A:Hello Roland, The best will be the Hederas, which are self-clinging like the Parthenocissus - just click on the link below to go straight to them. http://www.crocus.co.uk/search/_/search.hedera/ If however you can put up a network of wires or trellis, then you can choose from any of the following. http://www.crocus.co.uk/plants/_/climbers/plcid.15/vid.228/ I hope this helps. Helen Plant DoctorAnswered on 11/12/2009 by Crocus Helpdesk
Q:Plants to deter cats
Hello, my tiny terrace garden was recently made over at some expense but my 2 beloved moggies have ruined the one flower bed by using it as a loo-I am about to spend yet more money on having it cleaned up but how do I deter the cats from ruining it again? They are outdoor cats and use the catflap and there is nowhere indoors to put a litter tray anyway. Friends suggested several centimetres of woodchips? on the soil would put them off but I would value your advice before I invest. Also, which perfumed lilies are poisonous to cats?-or are they all? I am not thinking of poisoning the 2 moggies but I would like some lilies in pots but not if they are going to harm the cats. Also, suggestions of perfumed climbing shrubs that will stand shade. Many thanks SoniaAsked on 23/7/2009 by Sonia Richardson
A:I tried everything to stop cats using my flower beds as a loo, including orange peel, pepper and even buying Roar (lion poo) but nothing worked until I heard on a radio gardening programme that chicken wire around plants and covering it lightly with soil was the only real solution. I tried this and watched as the cats came to the flower bed and attempted to first move the soil, only to find the chicken wire. Apparently, they need to move the soil about before doing their business. The cats then promptly left and have never returned. Problem solved!Answered on 2/3/2017 by Liverbird99 from Liverpool
A:Hello There, There are a couple of ways you can deter cats from the garden. Firstly you can plant lots of things that have spines or thorns, thus making it awkward for them to dig in - here are some of my favourites. Pyracantha's are ideal - this is a prickly wall shrub that has small white flowers which become fabulous red berries in autumn. http://www.crocus.co.uk/findplant/results/?CommonName=pyracantha Berberis is another good choice: http://www.crocus.co.uk/findplant/results/?CommonName=berberis Chaenomeles: http://www.crocus.co.uk/findplant/results/?CommonName=chaenomeles Ilex (holly): http://www.crocus.co.uk/findplant/results/?CommonName=ilex All of the above plants are evergreen (except Chaenomeles), so you will have year round interest. There are loads of cat deterrents on the market that work by scent or water. We have a few on our site. http://www.crocus.co.uk/products/_/tools/pest-control/cats/prcid.87/vid.484/ Other methods that you could try include sprinkling curry powder around the boundaries where they frequent, drying your used tea bags and then putting a few drops of eucalyptus oil on them before scattering in the garden. Orange peel when broken into small pieces and scattered around the borders works wonders and it's cheap as does grated, perfumed soap. As for the lilies, I think they are all quite toxic to cats, so they should be avoided. Finally, the best scented climbers for shade are the Loniceras - just click on the following link to go straight to them http://www.crocus.co.uk/search/_/search.lonicera/ I hope this helps and good luck! Helen Plant DoctorAnswered on 24/7/2009 by Crocus Helpdesk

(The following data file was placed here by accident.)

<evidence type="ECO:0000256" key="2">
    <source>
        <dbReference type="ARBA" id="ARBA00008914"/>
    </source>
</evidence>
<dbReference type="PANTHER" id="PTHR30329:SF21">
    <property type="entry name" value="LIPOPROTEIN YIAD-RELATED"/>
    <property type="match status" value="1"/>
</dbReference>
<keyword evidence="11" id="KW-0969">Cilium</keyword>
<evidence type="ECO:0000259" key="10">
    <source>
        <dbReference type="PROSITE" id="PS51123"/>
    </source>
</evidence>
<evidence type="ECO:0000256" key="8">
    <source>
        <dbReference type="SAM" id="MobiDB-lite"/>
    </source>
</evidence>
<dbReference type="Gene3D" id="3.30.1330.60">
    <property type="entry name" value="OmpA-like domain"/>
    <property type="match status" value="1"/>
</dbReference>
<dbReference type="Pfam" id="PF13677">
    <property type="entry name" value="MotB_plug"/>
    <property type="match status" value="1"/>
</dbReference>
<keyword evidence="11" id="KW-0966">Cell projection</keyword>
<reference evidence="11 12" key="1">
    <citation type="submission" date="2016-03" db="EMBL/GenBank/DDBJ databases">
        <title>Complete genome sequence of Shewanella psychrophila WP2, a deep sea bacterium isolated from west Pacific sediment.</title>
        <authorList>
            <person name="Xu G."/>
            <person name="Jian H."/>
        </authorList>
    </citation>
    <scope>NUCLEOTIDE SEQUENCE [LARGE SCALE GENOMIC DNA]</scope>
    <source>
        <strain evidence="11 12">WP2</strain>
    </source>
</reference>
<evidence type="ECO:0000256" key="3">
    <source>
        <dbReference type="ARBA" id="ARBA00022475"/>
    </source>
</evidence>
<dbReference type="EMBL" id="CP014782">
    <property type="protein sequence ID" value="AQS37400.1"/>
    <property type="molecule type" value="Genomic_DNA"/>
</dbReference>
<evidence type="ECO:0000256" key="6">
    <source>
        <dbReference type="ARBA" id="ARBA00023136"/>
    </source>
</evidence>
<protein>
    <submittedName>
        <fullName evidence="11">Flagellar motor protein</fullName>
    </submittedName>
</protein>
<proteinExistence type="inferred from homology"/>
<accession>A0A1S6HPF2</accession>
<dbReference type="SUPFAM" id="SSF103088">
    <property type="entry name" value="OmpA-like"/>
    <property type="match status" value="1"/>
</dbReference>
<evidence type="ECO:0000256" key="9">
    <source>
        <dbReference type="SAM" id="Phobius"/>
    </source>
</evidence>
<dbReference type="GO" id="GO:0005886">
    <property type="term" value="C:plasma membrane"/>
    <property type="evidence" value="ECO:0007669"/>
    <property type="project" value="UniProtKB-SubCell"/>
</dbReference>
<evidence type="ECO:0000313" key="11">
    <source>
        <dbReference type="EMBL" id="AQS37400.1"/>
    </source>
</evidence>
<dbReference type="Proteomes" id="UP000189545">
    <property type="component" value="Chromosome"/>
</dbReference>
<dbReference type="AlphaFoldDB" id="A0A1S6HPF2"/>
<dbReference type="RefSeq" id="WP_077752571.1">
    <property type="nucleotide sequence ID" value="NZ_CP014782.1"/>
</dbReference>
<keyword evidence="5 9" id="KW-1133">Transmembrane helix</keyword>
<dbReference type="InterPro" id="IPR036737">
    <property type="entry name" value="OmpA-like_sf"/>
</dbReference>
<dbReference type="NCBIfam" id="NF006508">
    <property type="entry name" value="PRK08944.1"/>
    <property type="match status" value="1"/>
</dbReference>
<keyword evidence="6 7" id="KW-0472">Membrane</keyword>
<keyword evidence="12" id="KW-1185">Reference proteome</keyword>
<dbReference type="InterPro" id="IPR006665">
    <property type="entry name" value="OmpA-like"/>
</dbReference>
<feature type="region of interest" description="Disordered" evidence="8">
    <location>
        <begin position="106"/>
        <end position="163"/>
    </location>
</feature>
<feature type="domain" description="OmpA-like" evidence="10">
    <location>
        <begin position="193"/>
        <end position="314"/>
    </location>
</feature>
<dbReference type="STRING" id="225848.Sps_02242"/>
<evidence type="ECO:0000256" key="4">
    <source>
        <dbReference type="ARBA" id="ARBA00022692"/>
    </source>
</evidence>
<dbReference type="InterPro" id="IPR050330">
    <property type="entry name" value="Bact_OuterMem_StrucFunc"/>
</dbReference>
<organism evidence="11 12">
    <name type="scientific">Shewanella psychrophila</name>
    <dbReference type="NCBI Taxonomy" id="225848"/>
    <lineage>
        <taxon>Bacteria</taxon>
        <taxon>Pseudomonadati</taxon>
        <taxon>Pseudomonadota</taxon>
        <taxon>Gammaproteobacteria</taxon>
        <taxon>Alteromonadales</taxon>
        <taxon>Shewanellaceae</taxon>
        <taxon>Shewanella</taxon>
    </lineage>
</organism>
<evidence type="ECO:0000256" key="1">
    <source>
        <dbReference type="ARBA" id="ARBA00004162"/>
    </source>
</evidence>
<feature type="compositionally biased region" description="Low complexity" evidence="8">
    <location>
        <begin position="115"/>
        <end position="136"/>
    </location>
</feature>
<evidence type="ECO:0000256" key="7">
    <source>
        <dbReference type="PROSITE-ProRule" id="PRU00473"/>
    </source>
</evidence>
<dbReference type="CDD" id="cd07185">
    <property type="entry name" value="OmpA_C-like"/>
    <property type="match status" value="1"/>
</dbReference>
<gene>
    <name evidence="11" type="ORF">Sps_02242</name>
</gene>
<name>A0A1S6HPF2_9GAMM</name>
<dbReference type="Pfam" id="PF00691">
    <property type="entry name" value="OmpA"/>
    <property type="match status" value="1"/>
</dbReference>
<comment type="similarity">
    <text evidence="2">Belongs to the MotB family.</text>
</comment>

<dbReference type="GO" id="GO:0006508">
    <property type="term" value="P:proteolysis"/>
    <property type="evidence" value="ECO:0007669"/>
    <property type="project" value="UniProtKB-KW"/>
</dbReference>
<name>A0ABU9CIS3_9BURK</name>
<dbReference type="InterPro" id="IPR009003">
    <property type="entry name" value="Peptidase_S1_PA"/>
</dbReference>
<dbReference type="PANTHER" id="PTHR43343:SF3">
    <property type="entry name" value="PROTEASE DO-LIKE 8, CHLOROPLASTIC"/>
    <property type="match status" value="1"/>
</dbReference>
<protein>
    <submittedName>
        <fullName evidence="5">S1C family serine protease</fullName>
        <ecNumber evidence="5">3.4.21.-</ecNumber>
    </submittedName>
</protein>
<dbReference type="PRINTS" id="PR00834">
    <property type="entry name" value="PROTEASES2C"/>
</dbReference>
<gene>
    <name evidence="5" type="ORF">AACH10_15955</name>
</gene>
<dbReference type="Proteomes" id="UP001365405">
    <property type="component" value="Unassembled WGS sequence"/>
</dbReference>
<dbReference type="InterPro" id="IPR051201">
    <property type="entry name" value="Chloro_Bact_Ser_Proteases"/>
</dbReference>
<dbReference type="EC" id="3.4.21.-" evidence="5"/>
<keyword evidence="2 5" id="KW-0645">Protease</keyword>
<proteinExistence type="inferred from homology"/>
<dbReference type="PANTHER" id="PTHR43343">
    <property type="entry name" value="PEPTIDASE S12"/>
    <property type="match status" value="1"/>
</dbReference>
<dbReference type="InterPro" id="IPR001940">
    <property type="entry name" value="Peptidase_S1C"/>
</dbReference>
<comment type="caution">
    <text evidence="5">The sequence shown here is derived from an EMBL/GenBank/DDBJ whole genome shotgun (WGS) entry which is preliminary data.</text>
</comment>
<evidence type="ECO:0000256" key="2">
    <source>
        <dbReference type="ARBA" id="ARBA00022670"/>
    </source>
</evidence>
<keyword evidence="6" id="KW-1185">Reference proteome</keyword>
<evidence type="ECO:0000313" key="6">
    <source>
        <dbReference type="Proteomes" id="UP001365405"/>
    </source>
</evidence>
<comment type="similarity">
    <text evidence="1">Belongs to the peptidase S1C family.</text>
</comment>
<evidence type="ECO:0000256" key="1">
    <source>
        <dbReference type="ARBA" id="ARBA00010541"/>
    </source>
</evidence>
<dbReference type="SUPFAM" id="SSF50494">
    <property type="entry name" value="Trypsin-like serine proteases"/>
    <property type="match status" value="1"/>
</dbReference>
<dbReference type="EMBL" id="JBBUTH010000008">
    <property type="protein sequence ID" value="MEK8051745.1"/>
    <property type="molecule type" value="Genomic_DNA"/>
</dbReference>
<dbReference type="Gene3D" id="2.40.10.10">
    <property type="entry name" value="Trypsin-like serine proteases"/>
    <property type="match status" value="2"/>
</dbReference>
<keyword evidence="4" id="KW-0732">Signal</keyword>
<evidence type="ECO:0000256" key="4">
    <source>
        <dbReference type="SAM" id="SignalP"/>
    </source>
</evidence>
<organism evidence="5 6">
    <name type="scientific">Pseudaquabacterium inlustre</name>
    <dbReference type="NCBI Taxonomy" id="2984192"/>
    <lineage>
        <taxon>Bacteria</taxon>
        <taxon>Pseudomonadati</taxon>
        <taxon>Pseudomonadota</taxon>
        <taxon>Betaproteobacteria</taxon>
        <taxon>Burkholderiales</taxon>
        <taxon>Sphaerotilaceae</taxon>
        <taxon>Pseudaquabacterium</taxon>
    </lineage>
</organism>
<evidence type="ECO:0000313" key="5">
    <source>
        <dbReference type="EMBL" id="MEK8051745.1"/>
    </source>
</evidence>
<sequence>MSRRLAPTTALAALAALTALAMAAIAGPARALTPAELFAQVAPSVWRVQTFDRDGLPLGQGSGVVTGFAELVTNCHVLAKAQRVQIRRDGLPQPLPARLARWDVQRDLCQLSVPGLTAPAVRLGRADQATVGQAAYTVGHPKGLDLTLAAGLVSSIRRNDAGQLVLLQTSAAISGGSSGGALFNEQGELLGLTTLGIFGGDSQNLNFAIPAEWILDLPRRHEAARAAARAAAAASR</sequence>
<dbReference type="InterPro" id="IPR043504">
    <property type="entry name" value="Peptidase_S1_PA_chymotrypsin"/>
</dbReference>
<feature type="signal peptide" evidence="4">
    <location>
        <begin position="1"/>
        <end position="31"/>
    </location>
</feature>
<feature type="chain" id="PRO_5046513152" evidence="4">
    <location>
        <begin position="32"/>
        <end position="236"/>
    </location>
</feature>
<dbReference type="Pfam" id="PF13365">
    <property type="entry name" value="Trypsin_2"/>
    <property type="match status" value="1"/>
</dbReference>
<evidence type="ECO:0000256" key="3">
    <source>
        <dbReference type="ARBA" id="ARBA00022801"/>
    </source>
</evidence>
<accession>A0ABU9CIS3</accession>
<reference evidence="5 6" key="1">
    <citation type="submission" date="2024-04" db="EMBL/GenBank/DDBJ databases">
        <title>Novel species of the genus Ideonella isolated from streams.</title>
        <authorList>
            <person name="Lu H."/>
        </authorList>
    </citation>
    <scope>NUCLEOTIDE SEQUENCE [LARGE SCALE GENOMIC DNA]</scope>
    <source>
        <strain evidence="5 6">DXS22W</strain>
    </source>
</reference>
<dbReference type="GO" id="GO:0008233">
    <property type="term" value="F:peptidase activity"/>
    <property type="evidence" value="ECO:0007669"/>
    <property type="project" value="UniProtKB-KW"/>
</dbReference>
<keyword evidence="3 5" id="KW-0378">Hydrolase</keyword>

Q:Why don't the climbers flower
My aunt aged 83 has a Jasmine and Honeysuckle growing beautifully up an east facing wall getting plenty of warmth and sunshine. They were planted about 5 1/2 years ago. The Jasmine flowered briefly in its second year of growth but hasn't flowered since and the Honeysuckle hasn't bloomed at all. Both plants are very healthy in every other respect. Can you please advise.Thanking you in anticipation. SarahAsked on 14/6/2009 by Sarah King
A:Hello there, The most likely cause is a lack of sun, although other factors could include pruning at the wrong time of the year, or not enough feed or water. If you want to give them a bit of a push, then feed them with Sulphate of Potash (following the manufacturers instructions).I hope this helps, Helen.Answered on 28/2/2012 by helen.derrin